Reading Shantideva's Bodhisattva's Way of Life, I'm struck by the explanation of the self as a label which can be expanded or reduced. Thich Nhat Hanh gives the example of how the right hand cares for the left as its own without jealousy, blame or discrimination. Shantideva shows how each of us can expand our individual sense of the "I" through a specific practice of expanding the sense slowly and deliberately day by day starting with those closest to us (as the mother experiences her child's pain as her own) and then practicing with those we feel neutral to and then on to those we consider "enemies."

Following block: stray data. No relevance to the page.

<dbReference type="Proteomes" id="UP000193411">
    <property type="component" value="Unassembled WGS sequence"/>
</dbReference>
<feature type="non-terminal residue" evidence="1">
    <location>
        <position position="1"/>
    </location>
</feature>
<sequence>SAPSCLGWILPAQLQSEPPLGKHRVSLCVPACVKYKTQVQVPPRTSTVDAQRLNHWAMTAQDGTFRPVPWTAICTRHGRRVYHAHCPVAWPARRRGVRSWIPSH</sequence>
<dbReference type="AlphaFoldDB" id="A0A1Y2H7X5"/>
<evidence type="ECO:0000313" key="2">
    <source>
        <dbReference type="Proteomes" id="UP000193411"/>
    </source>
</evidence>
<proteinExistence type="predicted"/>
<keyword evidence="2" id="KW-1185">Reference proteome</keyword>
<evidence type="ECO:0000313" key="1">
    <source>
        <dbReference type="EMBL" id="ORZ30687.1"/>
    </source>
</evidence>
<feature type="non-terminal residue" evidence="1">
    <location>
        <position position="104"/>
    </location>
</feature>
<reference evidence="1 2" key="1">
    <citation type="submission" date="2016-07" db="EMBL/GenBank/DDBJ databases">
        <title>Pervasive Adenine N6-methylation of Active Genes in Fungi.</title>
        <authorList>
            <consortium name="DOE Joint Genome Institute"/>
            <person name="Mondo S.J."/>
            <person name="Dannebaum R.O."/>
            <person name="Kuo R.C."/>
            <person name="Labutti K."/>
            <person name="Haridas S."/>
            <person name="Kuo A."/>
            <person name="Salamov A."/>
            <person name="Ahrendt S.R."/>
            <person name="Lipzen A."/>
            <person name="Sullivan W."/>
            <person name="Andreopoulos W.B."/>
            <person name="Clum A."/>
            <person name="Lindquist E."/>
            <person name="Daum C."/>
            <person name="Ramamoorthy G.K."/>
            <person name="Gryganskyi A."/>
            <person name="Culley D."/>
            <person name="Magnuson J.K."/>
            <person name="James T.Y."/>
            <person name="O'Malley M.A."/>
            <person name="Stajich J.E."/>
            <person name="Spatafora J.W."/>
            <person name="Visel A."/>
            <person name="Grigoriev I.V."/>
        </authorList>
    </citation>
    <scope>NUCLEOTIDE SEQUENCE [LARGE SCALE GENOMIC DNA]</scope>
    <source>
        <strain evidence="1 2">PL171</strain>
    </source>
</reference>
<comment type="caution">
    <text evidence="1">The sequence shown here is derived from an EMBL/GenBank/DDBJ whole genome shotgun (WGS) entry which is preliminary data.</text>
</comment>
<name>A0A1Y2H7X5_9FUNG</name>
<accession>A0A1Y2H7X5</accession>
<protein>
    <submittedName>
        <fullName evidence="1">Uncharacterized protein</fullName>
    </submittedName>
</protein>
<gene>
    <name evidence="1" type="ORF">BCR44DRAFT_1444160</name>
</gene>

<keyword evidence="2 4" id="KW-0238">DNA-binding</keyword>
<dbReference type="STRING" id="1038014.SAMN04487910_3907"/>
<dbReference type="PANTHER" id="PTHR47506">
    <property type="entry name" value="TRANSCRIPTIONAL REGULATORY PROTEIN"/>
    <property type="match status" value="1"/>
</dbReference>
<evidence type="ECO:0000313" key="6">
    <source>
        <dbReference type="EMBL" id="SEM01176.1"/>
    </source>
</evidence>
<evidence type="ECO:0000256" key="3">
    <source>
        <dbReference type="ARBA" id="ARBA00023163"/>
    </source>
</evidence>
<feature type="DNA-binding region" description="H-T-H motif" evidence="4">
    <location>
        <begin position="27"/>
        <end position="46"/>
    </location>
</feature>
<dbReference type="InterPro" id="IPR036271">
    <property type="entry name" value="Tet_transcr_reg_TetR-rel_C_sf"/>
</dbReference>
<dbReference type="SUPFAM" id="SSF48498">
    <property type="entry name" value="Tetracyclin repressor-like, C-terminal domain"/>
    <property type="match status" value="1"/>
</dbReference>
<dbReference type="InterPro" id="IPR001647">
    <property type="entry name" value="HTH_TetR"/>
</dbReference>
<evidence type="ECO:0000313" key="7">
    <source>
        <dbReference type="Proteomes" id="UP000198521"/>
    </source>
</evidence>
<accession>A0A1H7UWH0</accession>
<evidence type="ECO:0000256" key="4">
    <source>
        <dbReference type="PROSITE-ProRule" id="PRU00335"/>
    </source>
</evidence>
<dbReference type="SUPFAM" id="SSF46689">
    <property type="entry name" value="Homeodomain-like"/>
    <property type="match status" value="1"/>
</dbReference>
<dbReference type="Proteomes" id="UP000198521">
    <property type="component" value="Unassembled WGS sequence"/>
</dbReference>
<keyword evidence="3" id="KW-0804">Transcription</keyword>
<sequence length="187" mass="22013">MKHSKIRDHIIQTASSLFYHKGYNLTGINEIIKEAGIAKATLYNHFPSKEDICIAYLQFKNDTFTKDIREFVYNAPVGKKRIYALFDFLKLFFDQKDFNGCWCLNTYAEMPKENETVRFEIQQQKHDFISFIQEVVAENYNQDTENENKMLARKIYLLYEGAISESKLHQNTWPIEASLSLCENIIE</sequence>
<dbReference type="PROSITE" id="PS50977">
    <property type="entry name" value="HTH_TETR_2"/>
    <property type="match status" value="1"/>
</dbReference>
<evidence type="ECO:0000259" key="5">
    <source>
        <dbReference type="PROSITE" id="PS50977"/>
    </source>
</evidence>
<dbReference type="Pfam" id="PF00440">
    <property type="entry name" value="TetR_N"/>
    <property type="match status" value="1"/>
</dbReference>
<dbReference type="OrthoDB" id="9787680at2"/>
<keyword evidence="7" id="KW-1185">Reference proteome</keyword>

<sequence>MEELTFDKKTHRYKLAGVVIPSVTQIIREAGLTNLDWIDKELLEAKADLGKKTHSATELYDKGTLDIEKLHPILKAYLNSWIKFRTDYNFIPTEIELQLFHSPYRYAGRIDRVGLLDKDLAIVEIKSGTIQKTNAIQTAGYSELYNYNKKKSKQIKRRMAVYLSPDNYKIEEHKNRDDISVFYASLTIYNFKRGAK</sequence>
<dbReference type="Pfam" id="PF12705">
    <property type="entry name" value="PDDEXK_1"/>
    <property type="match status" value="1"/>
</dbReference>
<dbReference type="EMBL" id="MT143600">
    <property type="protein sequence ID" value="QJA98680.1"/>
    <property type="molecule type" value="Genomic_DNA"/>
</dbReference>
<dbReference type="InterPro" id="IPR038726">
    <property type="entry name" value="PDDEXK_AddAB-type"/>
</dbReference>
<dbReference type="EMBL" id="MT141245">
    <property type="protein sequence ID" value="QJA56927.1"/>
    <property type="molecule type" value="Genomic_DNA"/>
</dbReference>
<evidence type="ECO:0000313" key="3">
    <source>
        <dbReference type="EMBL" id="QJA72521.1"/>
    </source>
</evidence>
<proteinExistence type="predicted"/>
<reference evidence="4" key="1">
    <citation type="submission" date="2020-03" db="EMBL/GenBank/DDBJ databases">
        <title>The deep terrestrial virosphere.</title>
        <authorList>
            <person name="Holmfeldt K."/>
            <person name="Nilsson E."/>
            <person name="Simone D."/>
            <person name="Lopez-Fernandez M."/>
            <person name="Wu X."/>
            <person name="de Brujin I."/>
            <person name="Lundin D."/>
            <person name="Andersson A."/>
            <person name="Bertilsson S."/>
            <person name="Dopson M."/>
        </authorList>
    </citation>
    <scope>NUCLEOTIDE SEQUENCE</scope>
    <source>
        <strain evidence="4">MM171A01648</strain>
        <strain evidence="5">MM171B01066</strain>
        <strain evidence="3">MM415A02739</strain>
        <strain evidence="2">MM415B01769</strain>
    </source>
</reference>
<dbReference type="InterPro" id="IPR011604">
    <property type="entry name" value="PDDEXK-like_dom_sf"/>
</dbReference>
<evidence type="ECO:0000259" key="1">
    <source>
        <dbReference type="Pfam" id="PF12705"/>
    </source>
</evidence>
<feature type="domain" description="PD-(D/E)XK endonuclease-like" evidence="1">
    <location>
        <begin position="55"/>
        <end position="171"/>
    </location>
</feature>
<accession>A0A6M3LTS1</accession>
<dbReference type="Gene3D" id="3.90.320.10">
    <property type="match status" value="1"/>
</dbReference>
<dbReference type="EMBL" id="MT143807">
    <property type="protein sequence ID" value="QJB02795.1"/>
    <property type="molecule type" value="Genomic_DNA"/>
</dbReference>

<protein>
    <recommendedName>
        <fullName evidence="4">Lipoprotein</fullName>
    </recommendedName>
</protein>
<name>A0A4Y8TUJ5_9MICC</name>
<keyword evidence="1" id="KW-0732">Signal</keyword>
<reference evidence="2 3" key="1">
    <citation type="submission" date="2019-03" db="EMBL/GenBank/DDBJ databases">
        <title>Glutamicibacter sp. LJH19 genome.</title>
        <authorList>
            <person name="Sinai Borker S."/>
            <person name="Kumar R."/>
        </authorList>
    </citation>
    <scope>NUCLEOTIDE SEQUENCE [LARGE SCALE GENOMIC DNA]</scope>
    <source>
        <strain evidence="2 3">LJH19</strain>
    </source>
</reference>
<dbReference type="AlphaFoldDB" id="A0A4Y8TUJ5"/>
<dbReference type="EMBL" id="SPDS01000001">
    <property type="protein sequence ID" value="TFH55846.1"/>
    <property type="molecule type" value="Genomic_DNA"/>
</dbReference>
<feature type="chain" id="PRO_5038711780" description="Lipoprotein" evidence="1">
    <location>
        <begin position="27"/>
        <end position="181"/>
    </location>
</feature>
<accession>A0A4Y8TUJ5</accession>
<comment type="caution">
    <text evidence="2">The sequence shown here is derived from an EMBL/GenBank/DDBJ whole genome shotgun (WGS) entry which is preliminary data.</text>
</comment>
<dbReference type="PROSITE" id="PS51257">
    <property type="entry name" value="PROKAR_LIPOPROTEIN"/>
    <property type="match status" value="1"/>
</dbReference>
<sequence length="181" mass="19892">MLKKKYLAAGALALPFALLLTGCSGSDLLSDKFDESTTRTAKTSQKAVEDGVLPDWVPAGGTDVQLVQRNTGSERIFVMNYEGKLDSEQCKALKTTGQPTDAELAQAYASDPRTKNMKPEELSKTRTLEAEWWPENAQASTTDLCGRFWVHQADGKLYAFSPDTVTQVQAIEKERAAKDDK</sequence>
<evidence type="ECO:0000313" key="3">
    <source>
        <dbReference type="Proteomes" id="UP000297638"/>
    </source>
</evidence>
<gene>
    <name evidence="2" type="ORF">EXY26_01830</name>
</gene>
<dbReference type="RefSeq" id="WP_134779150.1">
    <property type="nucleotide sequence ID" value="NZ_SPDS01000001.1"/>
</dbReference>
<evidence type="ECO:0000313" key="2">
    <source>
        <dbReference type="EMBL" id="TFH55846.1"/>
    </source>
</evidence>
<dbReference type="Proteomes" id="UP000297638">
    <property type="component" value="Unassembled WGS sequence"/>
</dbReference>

This practice rhymes with my own sense of how all artistic disciplines work. Music works this way most obviously -- you can feel it in any decent live performance, as what we call "music" is the activity of locating and harmonizing the feeling-tones of audience and players, how they relate and feed each other. But you can feel it too with a live play, or even simply in the interchange between a painting on the wall and the individual viewer. And with poetry, too, of course, the kind that works. A working poem harmonizes the experience of the poet and the reader/listener/audience. It's why Ta-Nehisi Coates responds so directly to a Frederick Seidel poem that might seem to oppose his own experience.